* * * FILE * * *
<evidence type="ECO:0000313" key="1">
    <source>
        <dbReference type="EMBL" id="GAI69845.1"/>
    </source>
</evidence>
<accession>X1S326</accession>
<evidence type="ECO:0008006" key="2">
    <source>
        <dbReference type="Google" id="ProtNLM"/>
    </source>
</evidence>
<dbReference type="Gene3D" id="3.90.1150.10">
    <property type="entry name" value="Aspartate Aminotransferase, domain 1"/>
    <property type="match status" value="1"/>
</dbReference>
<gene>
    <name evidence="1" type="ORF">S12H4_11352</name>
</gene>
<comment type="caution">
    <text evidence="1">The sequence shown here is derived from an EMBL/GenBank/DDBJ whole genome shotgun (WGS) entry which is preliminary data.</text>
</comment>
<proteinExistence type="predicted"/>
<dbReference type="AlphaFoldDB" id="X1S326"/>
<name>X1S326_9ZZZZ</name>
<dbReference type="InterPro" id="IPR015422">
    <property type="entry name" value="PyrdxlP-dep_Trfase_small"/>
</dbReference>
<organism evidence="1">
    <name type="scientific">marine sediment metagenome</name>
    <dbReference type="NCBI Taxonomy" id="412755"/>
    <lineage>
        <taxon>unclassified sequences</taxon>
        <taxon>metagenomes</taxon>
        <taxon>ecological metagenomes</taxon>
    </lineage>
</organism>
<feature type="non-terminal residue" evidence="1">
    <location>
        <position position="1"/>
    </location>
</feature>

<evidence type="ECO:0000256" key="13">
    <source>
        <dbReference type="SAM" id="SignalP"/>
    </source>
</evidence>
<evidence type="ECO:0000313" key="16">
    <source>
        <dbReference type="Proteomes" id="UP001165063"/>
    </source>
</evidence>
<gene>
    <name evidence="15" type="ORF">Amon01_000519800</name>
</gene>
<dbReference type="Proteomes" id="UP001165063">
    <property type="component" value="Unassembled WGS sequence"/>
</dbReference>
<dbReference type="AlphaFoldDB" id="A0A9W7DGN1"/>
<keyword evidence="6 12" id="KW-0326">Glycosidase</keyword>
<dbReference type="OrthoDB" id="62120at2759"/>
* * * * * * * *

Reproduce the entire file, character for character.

<evidence type="ECO:0000313" key="1">
    <source>
        <dbReference type="EMBL" id="GAI69845.1"/>
    </source>
</evidence>
<accession>X1S326</accession>
<evidence type="ECO:0008006" key="2">
    <source>
        <dbReference type="Google" id="ProtNLM"/>
    </source>
</evidence>
<dbReference type="Gene3D" id="3.90.1150.10">
    <property type="entry name" value="Aspartate Aminotransferase, domain 1"/>
    <property type="match status" value="1"/>
</dbReference>
<gene>
    <name evidence="1" type="ORF">S12H4_11352</name>
</gene>
<comment type="caution">
    <text evidence="1">The sequence shown here is derived from an EMBL/GenBank/DDBJ whole genome shotgun (WGS) entry which is preliminary data.</text>
</comment>
<proteinExistence type="predicted"/>
<dbReference type="AlphaFoldDB" id="X1S326"/>
<name>X1S326_9ZZZZ</name>
<dbReference type="InterPro" id="IPR015422">
    <property type="entry name" value="PyrdxlP-dep_Trfase_small"/>
</dbReference>
<organism evidence="1">
    <name type="scientific">marine sediment metagenome</name>
    <dbReference type="NCBI Taxonomy" id="412755"/>
    <lineage>
        <taxon>unclassified sequences</taxon>
        <taxon>metagenomes</taxon>
        <taxon>ecological metagenomes</taxon>
    </lineage>
</organism>
<feature type="non-terminal residue" evidence="1">
    <location>
        <position position="1"/>
    </location>
</feature>

<evidence type="ECO:0000256" key="13">
    <source>
        <dbReference type="SAM" id="SignalP"/>
    </source>
</evidence>
<evidence type="ECO:0000313" key="16">
    <source>
        <dbReference type="Proteomes" id="UP001165063"/>
    </source>
</evidence>
<gene>
    <name evidence="15" type="ORF">Amon01_000519800</name>
</gene>
<dbReference type="Proteomes" id="UP001165063">
    <property type="component" value="Unassembled WGS sequence"/>
</dbReference>
<dbReference type="AlphaFoldDB" id="A0A9W7DGN1"/>
<keyword evidence="6 12" id="KW-0326">Glycosidase</keyword>
<dbReference type="OrthoDB" id="62120at2759"/>